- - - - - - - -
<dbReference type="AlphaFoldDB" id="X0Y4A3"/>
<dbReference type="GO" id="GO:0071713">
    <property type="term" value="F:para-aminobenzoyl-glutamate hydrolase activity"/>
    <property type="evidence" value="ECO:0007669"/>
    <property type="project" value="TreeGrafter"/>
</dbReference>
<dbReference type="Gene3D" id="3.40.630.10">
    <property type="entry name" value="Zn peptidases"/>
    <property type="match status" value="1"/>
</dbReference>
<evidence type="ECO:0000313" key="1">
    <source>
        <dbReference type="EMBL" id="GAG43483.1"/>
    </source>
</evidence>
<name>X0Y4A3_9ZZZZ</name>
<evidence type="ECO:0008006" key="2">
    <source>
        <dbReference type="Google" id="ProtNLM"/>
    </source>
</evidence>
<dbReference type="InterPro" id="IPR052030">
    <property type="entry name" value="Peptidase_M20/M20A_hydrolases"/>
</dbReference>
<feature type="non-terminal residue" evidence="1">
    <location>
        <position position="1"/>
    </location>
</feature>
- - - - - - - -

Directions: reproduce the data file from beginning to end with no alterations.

<dbReference type="AlphaFoldDB" id="X0Y4A3"/>
<dbReference type="GO" id="GO:0071713">
    <property type="term" value="F:para-aminobenzoyl-glutamate hydrolase activity"/>
    <property type="evidence" value="ECO:0007669"/>
    <property type="project" value="TreeGrafter"/>
</dbReference>
<dbReference type="Gene3D" id="3.40.630.10">
    <property type="entry name" value="Zn peptidases"/>
    <property type="match status" value="1"/>
</dbReference>
<evidence type="ECO:0000313" key="1">
    <source>
        <dbReference type="EMBL" id="GAG43483.1"/>
    </source>
</evidence>
<name>X0Y4A3_9ZZZZ</name>
<evidence type="ECO:0008006" key="2">
    <source>
        <dbReference type="Google" id="ProtNLM"/>
    </source>
</evidence>
<dbReference type="InterPro" id="IPR052030">
    <property type="entry name" value="Peptidase_M20/M20A_hydrolases"/>
</dbReference>
<feature type="non-terminal residue" evidence="1">
    <location>
        <position position="1"/>
    </location>
</feature>